the pursuit of Happiness...
Familiar topic, new approach.
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The pursuit of happiness
"We hold these truths to be self-evident," reads the Declaration of Independence, "that all men are created equal, that they are endowed by their Creator with certain unalienable Rights, that among these are Life, Liberty and the pursuit of Happiness..."
But what if our 21st century brains are wired in such a way that an 18th century idea like, "the pursuit of happiness" makes it less likely that modern people will actually become happy?
Mind blown, and that's sort of the point. Because a growing body of research suggests this is exactly how our brains can work, and maybe what we can do to turn things around.
This is a topic I've written about before, but I came recently across an article in the journal Psychonomic Bulletin & Review, in which Aekyoung Kim of Rutgers University and Sam J. Maglio of the University of Toronto, conducted experiments to investigate how the idea of the "pursuit of happiness" influenced people's perception of time.
Their 2018 research found that people who were convinced they were not yet happy—but who were encouraged to pursue happiness, whatever that meant to them, were more likely to report that time seemed to become a scarcer resource as they proceeded.
Ultimately, the sheer pressure of feeling as if they were running out of time to find happiness paradoxically made it even harder for them to achieve happiness in the first place.
"This finding adds depth to the growing body of work suggesting that the pursuit of happiness can ironically undermine well-being," they wrote in the journal article.
So, what do we do? Do we just give up on happiness? Actually, there are at least three key solutions that can turn things around.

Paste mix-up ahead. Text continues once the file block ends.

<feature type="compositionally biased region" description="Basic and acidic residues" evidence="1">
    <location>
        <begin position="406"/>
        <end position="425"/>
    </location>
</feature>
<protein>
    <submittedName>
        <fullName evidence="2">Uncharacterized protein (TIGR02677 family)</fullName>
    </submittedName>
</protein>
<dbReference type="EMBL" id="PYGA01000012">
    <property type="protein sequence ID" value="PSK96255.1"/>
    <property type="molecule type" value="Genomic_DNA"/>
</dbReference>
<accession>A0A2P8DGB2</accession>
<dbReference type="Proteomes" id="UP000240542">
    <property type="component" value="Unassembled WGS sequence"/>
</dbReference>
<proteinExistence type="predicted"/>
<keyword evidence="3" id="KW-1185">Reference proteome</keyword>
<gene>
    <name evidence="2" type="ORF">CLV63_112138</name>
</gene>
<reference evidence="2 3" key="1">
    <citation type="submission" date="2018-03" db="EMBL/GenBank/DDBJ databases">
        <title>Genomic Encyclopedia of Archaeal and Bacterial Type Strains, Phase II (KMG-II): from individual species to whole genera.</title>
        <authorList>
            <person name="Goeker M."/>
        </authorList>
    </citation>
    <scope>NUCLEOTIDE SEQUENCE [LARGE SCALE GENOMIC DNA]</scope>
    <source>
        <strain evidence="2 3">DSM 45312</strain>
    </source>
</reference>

1. Remember that your brain was built for an earlier era.
First off, make an effort to remember that you live today; not ancient times.
In earlier ages, people had to make more split-second, life or death decisions about whether to engage with or avoid the unknown. Thus, their brains evolved to pay a lot more natural attention to negative and dangerous stimuli.
Put more bluntly, prehistoric humans had to focus hard on all the shadowy wild animals around them, for fear of predators. But, they could afford to forget exactly what that sweet berry tasted like, because there wasn't much chance that it would attack them.
As a result, "the mind is like Velcro for negative experiences," as psychologist Rick Hanson, author of the book, Buddha's Brain: the practical neuroscience of happiness, love and wisdom, puts it, "and Teflon for positive ones."
2. Train yourself to focus on gratitude
Second on the list is one you've heard elsewhere, but for a new reason: Make a constant and concerted effort to experience gratitude, instead of allowing less happy moments to dominate your perception.
Kim and Maglio use the example of a dinner with friends:
Consciously strive to feel gratitude for the pleasant experience of the dinner,